TIME Careers & Workplace

5 Ways Gmail’s New Inbox Will Make Your Email Life Infinitely Better

email
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You’ll love the “pin” feature

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This post is in partnership with The Muse. The article below was originally published on The Muse.

We all love to hate on email. For good reason: It’s time-consuming, dull, and requires constant attention. But while email isn’t going to disappear in the foreseeable future, your worst email woes might.

Last month, Google rolled out Inbox, a new email interface. It’s like Gmail’s younger, hipper sister—clean, sleek, and loaded with lots of productivity-boosting features designed to help make dealing with email, well, suck less.

In other words, if you currently use Google products at work, your professional life is about to be changed. Here are just a few ways Inbox has answers for your biggest complaints about email.

1. If You’re Constantly Forgetting About Important Emails

You’ll love the “pin” feature. Just hover over an email, tap the push-pin icon, and voilà—the message is put front and center in your inbox until you un-pin it. You can even turn on a function that will only display pinned emails.

Put it to Work

Your boss sends you extremely detailed instructions for a project. Instead of having to do a search for the message each and every time you work on the task, just pin the email to your inbox. You’ll have it open in your browser within two seconds.

2. If You Hate Wasting Time Opening Messages Just to See the Attachments

You’ll love the “preview” future. With regular email, attachments are indicated by a little paperclip. But Inbox takes this way, way further by actually showing you what the attachments are and allowing you to open them without opening the email. This includes documents, pictures, Excel spreadsheets, videos—you name it.

Put it to Work

You’ve been waiting for your client to send you a revised contract, and you finally see her name in your inbox. Instead of spending time opening her email, scrolling all the way to the bottom to see if she’s attached it, and then downloading it, you can quickly pull up the contract and get to work.

3. If You Hate How Cluttered Your Inbox Gets

You’ll love the “bundle” feature. Bundling automatically sorts your email into categories—kind of like Gmail’s primary, social, and promotions tabs, but much more sophisticated (and easy to use). The built-in categories include travel, purchases, finance, and updates, and you can also add your own. Emails of the same category will appear together in your inbox.

Put it to Work

You’re planning your vacation, and you’re being flooded with ticket confirmations, tour reservations, hotel bookings, and so on. Meanwhile, your mom keeps sending you old pictures she’s found, and your boss has emailed you multiple spreadsheets to review. Instead of having all of those emails appear jumbled together—a one-way ticket to distraction city—they each show up in separate little boxes, making it easy to deal with each task one at a time.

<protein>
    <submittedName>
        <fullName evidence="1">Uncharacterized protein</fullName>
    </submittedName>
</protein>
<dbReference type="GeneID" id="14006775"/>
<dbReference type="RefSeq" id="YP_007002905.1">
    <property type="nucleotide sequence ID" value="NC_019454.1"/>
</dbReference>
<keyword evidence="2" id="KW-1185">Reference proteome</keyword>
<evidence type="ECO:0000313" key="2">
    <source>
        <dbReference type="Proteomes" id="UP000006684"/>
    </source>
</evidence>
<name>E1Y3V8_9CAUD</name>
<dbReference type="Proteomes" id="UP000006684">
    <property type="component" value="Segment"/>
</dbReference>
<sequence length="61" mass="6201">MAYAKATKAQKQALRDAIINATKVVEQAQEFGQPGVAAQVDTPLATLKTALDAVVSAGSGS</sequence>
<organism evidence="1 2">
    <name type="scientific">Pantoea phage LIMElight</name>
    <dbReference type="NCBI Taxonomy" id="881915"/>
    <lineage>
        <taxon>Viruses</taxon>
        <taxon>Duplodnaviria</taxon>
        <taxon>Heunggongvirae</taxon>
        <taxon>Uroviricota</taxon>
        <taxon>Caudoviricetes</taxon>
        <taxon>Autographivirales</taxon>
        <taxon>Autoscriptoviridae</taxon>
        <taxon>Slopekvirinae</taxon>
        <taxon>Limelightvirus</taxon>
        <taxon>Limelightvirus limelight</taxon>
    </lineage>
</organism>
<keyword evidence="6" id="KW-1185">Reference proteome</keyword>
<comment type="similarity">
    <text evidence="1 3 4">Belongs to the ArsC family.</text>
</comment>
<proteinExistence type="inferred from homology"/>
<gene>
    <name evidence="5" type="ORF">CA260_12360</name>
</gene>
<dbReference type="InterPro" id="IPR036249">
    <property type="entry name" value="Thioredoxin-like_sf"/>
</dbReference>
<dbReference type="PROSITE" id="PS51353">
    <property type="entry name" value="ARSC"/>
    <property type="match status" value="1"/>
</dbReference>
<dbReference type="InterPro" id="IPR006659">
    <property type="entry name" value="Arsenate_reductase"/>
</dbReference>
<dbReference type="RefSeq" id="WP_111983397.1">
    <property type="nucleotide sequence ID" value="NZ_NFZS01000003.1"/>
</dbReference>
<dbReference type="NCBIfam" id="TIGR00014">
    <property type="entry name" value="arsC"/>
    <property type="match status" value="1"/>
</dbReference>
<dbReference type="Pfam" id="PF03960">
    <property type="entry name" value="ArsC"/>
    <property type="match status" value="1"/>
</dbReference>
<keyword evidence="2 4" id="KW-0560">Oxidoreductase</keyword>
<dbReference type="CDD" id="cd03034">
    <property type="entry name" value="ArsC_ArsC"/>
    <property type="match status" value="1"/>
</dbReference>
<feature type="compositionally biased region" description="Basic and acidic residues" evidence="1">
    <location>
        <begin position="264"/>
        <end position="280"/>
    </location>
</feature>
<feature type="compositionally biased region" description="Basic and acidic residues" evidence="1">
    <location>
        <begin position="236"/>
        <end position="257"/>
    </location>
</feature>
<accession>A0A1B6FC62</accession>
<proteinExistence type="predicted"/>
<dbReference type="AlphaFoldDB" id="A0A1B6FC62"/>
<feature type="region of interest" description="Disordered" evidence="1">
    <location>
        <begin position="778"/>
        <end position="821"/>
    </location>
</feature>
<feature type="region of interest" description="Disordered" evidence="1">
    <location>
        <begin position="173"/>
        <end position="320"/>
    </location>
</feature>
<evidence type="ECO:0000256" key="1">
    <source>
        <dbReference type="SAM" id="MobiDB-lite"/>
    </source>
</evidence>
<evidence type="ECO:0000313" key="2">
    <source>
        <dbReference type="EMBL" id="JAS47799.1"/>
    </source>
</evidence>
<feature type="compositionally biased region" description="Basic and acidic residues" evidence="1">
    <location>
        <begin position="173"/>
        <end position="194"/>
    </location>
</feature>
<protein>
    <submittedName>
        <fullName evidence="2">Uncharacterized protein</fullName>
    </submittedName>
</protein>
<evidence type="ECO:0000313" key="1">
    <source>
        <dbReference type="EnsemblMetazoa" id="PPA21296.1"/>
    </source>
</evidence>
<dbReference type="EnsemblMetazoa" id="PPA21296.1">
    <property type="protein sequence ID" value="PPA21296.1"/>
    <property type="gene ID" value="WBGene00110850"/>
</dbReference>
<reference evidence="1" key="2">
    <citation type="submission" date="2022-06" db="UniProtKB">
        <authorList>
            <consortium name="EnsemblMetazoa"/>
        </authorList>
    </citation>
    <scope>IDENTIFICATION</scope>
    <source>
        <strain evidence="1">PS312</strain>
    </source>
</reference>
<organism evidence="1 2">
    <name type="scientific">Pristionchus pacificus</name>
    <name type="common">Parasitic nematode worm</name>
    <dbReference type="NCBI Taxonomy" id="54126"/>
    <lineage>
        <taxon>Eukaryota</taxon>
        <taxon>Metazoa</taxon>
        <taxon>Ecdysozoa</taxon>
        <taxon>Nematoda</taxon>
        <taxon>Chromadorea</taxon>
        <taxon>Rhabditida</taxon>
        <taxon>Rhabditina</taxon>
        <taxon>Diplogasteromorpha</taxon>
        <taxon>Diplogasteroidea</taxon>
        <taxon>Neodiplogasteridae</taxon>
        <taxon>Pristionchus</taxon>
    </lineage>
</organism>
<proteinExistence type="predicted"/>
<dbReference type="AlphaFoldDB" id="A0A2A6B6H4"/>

4. If You Hate Clearing Out Your Inbox

You’ll love the “sweep” feature. This allows you to archive whole bundles at once: Just click the checkmark above a bundle, and it’ll be swooped out of sight, saving you the trouble of manually going through and archiving individual messages.

And don’t worry—if you’ve pinned a message, it’ll stick around in your inbox.

Put it to Work

You’ve just gone through scads of LinkedIn and Google+ invitations, and now you want to de-clutter your inbox. You scroll down the social bundle and click sweep. The bundle vanishes!

5. If You Hate Having to Remember to Answer Emails

You’ll love the “snooze” feature. If you get an email at an inconvenient time, Inbox lets you schedule it to come back later. Just click the clock icon and pick a time (from an exact day and hour to “someday”). It will disappear from your inbox until then, so you won’t have to keep reminding yourself you still need to answer.

Put it to Work

At 8 AM, your colleague shoots you an email asking for the latest sales numbers, but you won’t have them until the afternoon. You snooze his email to 3 PM so you remember to get back to him once you can.

Loving the sound of Inbox? Send an email to inbox@google.com to request an invitation. I got mine within a week, so yours should arrive shortly. Let me know what you think—and if I missed any cool ways to use it!

More from the Muse:

MONEY retirement income

Why Workers Undervalue Traditional Pension Plans

Gold egg in nest in dark
Simon Katzer—Getty Images

Lifetime income is the hottest button in the retirement industry. So why do workers prefer a 401(k) to a traditional pension?

Despite many drawbacks, the 401(k) plan is our most prized employee benefit other than health care, new research shows. More than half of workers value this savings plan even above a traditional pension that guarantees income for life.

Some 61% of workers with at least $10,000 in investments say that, after health care, an employer-sponsored savings plan is their most important benefit, according to a Wells Fargo/Gallup Investor poll. This is followed by 23% of workers naming paid time off, 5% naming life insurance, and 4% naming stock options. Some 52% say they prefer a 401(k) plan to a traditional pension.

These findings come as new flaws in our 401(k)-based retirement system surface on a regular basis. Plans are still riddled with expenses and hidden fees, though in general expenses have been going down. Too many workers don’t contribute enough and lose out by borrowing from their plans or taking early distributions. Most people don’t know how to make a lump sum last through 20 or 30 years of retirement. And the common rule of withdrawing 4% a year is an imperfect strategy.